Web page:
In a lot of my python projects I use the Darglint docstring linter as part of the pre-commit hooks. But this cool piece of software has been archived since Dec 16, 2022.

Since it is not longer maintained, I think it is a good idea to start looking for an replacement, that is better maintained.

Do you have any recommendations for a nice and maintained python docstring linter that works with google style docstrings and can be used as a pre-commit hook?

Edit since I learned something new:

In addition to the above requirements another one emerged: The docstring linter has to check whether the docstring are in line with the actual code (e.g. number and name of arguments).

2 Answers 2



Python linter, written in Rust.



MIT license

Actively maintained

Does Ruff support NumPy- or Google-style docstrings?

Yes! To enable specific docstring convention, add the following to your pyproject.toml:

[tool.ruff.pydocstyle] convention = "google" # Accepts: "google", "numpy", or "pep257".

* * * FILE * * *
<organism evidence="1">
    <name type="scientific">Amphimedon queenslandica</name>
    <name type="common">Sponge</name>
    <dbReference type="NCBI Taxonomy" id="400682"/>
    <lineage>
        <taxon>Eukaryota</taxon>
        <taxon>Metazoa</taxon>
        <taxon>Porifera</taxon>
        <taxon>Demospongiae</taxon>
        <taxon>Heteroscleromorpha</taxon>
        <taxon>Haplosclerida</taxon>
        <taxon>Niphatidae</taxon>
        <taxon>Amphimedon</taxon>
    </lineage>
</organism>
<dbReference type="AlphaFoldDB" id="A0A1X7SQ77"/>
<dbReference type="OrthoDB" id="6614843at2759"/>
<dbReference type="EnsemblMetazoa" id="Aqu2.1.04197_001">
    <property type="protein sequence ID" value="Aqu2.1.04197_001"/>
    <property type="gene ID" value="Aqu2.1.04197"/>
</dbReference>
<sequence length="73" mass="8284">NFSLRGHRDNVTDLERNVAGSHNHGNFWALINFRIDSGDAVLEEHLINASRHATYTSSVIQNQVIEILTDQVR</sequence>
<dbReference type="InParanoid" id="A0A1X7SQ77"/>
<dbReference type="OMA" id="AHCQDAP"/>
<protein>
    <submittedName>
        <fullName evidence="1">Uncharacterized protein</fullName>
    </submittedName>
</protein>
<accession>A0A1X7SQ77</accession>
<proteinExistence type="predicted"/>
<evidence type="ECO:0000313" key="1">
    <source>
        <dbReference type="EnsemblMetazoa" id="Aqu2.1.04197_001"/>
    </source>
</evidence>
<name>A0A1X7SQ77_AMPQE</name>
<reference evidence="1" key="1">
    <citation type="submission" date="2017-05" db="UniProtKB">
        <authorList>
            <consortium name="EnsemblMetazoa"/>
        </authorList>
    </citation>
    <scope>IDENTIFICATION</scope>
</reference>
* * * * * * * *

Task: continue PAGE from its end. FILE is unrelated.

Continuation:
Ruff can also be used as a pre-commit hook.


I did some searching too and found some tools in that direction, but non of them seems to be a suitable replacement for darglint:

  • As mentioned by Gounou, Ruff does (among other things) docstring linting. But it goes about it differently: Consider a function with 2 arguments and a docstring which only talks about one argument. Ruff is fine with this, but will make sure that your docstring does not exceed the defined line-length. darglint on the other hand is unhappy because you forgot to mention an argument. In my mind ruff and darglint would add to each other significantly, so it is a good idea to mention Ruff here.
  • The same holds true for flake8-docstrings, which adds an extension for the pydocstyle tool to flake8. It does not check if your docstrings are aligned with your actual code. The problem with additional_dependencies (in which flake8-docstrings is used) in the pre-commits is that they stay untouched from pre-commit autoupdate, creating manual workload.

These findings are actually in line with what the darglint developer said to be his goal.

Currently there does not seem to be a suitable replacement for darglint.

Your Answer

By clicking “Post Your Answer”, you agree to our terms of service, privacy policy and cookie policy

Not the answer you're looking for? Browse other questions tagged or ask your own question.